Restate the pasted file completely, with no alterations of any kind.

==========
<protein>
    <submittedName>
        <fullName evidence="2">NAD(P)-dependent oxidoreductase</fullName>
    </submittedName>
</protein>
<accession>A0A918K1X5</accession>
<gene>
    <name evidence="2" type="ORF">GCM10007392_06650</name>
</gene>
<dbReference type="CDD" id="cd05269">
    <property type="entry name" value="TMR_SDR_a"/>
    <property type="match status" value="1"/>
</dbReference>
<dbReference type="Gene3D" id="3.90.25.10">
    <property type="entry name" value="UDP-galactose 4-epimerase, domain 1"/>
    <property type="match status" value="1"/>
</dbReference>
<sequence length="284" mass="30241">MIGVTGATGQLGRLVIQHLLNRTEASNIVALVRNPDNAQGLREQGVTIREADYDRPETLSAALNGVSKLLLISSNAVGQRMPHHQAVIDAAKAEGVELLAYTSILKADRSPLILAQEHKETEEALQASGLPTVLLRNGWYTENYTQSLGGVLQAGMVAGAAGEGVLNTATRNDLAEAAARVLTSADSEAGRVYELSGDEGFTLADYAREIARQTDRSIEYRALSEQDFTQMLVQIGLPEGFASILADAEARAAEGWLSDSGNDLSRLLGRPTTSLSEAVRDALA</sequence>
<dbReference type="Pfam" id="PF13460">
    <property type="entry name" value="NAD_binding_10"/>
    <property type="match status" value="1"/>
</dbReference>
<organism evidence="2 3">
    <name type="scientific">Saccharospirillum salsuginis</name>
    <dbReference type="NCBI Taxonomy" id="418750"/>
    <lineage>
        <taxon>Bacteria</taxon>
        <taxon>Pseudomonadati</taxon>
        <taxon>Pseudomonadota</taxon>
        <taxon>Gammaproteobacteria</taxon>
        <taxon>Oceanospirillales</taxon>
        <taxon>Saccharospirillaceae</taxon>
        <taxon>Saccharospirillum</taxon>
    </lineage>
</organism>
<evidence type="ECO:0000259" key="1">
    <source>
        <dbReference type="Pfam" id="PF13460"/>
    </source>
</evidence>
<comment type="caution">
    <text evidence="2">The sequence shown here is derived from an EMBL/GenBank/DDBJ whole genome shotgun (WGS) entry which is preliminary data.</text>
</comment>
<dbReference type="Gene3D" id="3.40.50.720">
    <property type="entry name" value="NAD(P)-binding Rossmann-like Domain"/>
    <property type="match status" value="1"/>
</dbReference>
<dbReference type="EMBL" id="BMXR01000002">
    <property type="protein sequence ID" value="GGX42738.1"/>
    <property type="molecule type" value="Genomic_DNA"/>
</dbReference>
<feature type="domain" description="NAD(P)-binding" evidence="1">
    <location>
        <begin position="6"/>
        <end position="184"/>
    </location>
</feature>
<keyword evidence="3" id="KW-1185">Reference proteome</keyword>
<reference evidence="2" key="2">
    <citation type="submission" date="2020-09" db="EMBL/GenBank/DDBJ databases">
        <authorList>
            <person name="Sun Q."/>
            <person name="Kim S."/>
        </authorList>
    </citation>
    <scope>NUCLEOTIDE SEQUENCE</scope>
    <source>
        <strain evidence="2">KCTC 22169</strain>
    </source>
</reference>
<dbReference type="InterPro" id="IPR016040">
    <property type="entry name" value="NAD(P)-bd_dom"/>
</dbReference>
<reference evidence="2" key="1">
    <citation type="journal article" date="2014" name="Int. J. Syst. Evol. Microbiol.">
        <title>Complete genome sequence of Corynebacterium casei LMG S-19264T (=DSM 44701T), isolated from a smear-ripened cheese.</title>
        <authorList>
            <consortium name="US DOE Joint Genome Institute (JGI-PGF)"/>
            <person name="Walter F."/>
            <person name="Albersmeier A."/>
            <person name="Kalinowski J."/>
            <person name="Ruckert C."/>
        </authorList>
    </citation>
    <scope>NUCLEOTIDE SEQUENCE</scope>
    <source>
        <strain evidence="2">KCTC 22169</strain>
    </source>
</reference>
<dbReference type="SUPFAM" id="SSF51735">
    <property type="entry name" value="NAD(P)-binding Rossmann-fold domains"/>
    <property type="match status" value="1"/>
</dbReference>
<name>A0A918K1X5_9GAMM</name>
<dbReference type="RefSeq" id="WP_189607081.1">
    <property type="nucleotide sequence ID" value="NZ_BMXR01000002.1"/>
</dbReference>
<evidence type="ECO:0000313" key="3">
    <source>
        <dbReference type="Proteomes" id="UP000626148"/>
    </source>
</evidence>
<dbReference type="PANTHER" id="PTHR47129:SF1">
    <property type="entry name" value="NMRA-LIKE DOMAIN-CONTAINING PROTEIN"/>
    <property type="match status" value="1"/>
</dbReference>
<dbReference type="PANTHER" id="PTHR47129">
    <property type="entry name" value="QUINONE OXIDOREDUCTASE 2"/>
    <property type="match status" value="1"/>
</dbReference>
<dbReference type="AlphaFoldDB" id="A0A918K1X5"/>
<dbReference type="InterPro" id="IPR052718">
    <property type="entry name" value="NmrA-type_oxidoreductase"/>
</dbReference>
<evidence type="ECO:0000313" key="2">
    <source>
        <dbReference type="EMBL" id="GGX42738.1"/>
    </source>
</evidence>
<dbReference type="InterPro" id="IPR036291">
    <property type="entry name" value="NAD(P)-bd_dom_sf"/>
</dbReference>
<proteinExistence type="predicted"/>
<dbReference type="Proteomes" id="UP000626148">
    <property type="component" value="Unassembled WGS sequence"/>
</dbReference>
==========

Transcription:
<protein>
    <submittedName>
        <fullName evidence="2">NAD(P)-dependent oxidoreductase</fullName>
    </submittedName>
</protein>
<accession>A0A918K1X5</accession>
<gene>
    <name evidence="2" type="ORF">GCM10007392_06650</name>
</gene>
<dbReference type="CDD" id="cd05269">
    <property type="entry name" value="TMR_SDR_a"/>
    <property type="match status" value="1"/>
</dbReference>
<dbReference type="Gene3D" id="3.90.25.10">
    <property type="entry name" value="UDP-galactose 4-epimerase, domain 1"/>
    <property type="match status" value="1"/>
</dbReference>
<sequence length="284" mass="30241">MIGVTGATGQLGRLVIQHLLNRTEASNIVALVRNPDNAQGLREQGVTIREADYDRPETLSAALNGVSKLLLISSNAVGQRMPHHQAVIDAAKAEGVELLAYTSILKADRSPLILAQEHKETEEALQASGLPTVLLRNGWYTENYTQSLGGVLQAGMVAGAAGEGVLNTATRNDLAEAAARVLTSADSEAGRVYELSGDEGFTLADYAREIARQTDRSIEYRALSEQDFTQMLVQIGLPEGFASILADAEARAAEGWLSDSGNDLSRLLGRPTTSLSEAVRDALA</sequence>
<dbReference type="Pfam" id="PF13460">
    <property type="entry name" value="NAD_binding_10"/>
    <property type="match status" value="1"/>
</dbReference>
<organism evidence="2 3">
    <name type="scientific">Saccharospirillum salsuginis</name>
    <dbReference type="NCBI Taxonomy" id="418750"/>
    <lineage>
        <taxon>Bacteria</taxon>
        <taxon>Pseudomonadati</taxon>
        <taxon>Pseudomonadota</taxon>
        <taxon>Gammaproteobacteria</taxon>
        <taxon>Oceanospirillales</taxon>
        <taxon>Saccharospirillaceae</taxon>
        <taxon>Saccharospirillum</taxon>
    </lineage>
</organism>
<evidence type="ECO:0000259" key="1">
    <source>
        <dbReference type="Pfam" id="PF13460"/>
    </source>
</evidence>
<comment type="caution">
    <text evidence="2">The sequence shown here is derived from an EMBL/GenBank/DDBJ whole genome shotgun (WGS) entry which is preliminary data.</text>
</comment>
<dbReference type="Gene3D" id="3.40.50.720">
    <property type="entry name" value="NAD(P)-binding Rossmann-like Domain"/>
    <property type="match status" value="1"/>
</dbReference>
<dbReference type="EMBL" id="BMXR01000002">
    <property type="protein sequence ID" value="GGX42738.1"/>
    <property type="molecule type" value="Genomic_DNA"/>
</dbReference>
<feature type="domain" description="NAD(P)-binding" evidence="1">
    <location>
        <begin position="6"/>
        <end position="184"/>
    </location>
</feature>
<keyword evidence="3" id="KW-1185">Reference proteome</keyword>
<reference evidence="2" key="2">
    <citation type="submission" date="2020-09" db="EMBL/GenBank/DDBJ databases">
        <authorList>
            <person name="Sun Q."/>
            <person name="Kim S."/>
        </authorList>
    </citation>
    <scope>NUCLEOTIDE SEQUENCE</scope>
    <source>
        <strain evidence="2">KCTC 22169</strain>
    </source>
</reference>
<dbReference type="InterPro" id="IPR016040">
    <property type="entry name" value="NAD(P)-bd_dom"/>
</dbReference>
<reference evidence="2" key="1">
    <citation type="journal article" date="2014" name="Int. J. Syst. Evol. Microbiol.">
        <title>Complete genome sequence of Corynebacterium casei LMG S-19264T (=DSM 44701T), isolated from a smear-ripened cheese.</title>
        <authorList>
            <consortium name="US DOE Joint Genome Institute (JGI-PGF)"/>
            <person name="Walter F."/>
            <person name="Albersmeier A."/>
            <person name="Kalinowski J."/>
            <person name="Ruckert C."/>
        </authorList>
    </citation>
    <scope>NUCLEOTIDE SEQUENCE</scope>
    <source>
        <strain evidence="2">KCTC 22169</strain>
    </source>
</reference>
<dbReference type="SUPFAM" id="SSF51735">
    <property type="entry name" value="NAD(P)-binding Rossmann-fold domains"/>
    <property type="match status" value="1"/>
</dbReference>
<name>A0A918K1X5_9GAMM</name>
<dbReference type="RefSeq" id="WP_189607081.1">
    <property type="nucleotide sequence ID" value="NZ_BMXR01000002.1"/>
</dbReference>
<evidence type="ECO:0000313" key="3">
    <source>
        <dbReference type="Proteomes" id="UP000626148"/>
    </source>
</evidence>
<dbReference type="PANTHER" id="PTHR47129:SF1">
    <property type="entry name" value="NMRA-LIKE DOMAIN-CONTAINING PROTEIN"/>
    <property type="match status" value="1"/>
</dbReference>
<dbReference type="PANTHER" id="PTHR47129">
    <property type="entry name" value="QUINONE OXIDOREDUCTASE 2"/>
    <property type="match status" value="1"/>
</dbReference>
<dbReference type="AlphaFoldDB" id="A0A918K1X5"/>
<dbReference type="InterPro" id="IPR052718">
    <property type="entry name" value="NmrA-type_oxidoreductase"/>
</dbReference>
<evidence type="ECO:0000313" key="2">
    <source>
        <dbReference type="EMBL" id="GGX42738.1"/>
    </source>
</evidence>
<dbReference type="InterPro" id="IPR036291">
    <property type="entry name" value="NAD(P)-bd_dom_sf"/>
</dbReference>
<proteinExistence type="predicted"/>
<dbReference type="Proteomes" id="UP000626148">
    <property type="component" value="Unassembled WGS sequence"/>
</dbReference>